Any help really would be greatly appreciated, especially from people who recruit graduates, people on (or just finished a uni course), or anyone who teaches them

Thanks for your time!


EDIT: From looking at courses, most places want people with an art background, which, I dont have. Do you think that with a decent portfolio I could still get onto a course, or would it be worth taking a short-art related course. Or looking towards foundation years with the aim of going onto a full course afterwards?

Last edited by agour : 01 January 2010 at 05:02 PM.
 
Old 12 December 2009   #2
I'm a lot like you. I'm half way through college and I hate it. And not sure if I should continue. It is costing me time and money when I could be using it for myself. So I'm sorry I couldn't answer your question but I'm hoping someone could.
 
Old 01 January 2010   #3
Hi Paul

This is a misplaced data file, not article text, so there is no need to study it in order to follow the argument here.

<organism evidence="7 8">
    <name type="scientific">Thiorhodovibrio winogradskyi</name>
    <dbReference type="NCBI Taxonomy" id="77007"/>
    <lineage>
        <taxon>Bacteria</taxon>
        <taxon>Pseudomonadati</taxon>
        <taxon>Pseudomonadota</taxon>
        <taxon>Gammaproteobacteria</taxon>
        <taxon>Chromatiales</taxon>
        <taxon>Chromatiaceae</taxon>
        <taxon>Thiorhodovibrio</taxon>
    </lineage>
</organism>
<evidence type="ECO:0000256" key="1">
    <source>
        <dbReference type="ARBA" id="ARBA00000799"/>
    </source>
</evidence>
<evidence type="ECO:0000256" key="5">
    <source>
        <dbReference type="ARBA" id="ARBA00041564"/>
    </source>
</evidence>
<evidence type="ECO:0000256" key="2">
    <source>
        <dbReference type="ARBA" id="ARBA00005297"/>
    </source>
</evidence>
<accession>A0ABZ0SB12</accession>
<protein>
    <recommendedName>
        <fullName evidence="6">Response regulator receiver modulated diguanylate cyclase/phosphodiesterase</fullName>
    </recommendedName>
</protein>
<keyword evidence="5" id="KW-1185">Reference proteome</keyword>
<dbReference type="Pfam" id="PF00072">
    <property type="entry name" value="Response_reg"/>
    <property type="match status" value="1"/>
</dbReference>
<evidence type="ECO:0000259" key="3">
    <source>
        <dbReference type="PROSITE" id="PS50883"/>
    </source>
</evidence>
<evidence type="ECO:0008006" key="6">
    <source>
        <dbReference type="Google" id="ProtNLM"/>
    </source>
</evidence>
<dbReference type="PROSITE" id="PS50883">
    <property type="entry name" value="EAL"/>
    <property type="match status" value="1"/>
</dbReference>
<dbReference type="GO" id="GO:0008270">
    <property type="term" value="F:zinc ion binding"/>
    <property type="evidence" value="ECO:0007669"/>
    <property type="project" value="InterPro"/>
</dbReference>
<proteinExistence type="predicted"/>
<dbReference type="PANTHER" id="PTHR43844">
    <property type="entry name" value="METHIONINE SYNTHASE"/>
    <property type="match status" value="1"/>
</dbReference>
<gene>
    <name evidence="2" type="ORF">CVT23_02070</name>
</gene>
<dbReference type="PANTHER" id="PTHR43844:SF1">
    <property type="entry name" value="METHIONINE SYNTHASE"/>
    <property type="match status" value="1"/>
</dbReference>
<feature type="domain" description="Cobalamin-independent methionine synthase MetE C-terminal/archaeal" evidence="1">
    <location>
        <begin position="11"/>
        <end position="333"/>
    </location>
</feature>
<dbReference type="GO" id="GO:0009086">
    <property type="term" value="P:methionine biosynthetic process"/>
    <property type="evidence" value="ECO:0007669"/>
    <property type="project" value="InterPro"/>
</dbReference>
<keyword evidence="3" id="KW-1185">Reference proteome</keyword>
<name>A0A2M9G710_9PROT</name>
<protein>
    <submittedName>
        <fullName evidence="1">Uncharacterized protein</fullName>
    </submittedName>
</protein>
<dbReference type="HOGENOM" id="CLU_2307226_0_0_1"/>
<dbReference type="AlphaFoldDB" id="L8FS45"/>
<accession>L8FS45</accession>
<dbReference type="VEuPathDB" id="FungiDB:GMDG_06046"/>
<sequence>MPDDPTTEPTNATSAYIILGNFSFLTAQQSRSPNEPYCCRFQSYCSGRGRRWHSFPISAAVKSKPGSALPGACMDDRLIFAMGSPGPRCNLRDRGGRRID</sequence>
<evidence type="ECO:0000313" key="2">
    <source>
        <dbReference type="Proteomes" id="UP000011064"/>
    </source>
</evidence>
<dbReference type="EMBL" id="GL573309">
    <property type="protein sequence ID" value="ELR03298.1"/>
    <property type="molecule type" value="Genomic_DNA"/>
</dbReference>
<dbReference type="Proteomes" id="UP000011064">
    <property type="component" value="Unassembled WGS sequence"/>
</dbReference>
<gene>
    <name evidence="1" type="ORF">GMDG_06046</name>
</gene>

I can understand your situation, I studied Fine Art painting and only in my third year of college did I discover animation and realised that 'this is what I should've been doing for the past three years', by which point it was too late and I then spent the next two years after my degree teaching myself how to use a computer and how to model in 3D (this was a long time ago, before the internet). One of my friends, who is now a well known animator and has worked on many Hollywood Blockbusters originally studied Structural Engineering with no art background at all, and discovered 3D via the CAD programs he used at college. He completed his degree even though he knew it wasn't what he wanted to do, and then spent a year building up a portfolio of 3D art to gain entrance to a Games Company which is where I met him. He later attempted to study a Post Graduate animation course, but they turned him down because they felt he was too talented! Another friend I have studied Maths but decided he really wanted to be an animator and finished his degree, but then spent a year preparing a portfolio to get into a games company. So, what you are proposing is not impossible, but it does require astonishing levels of skill, intelligence and sheer bloody minded determination in the face of extreme odds to succeed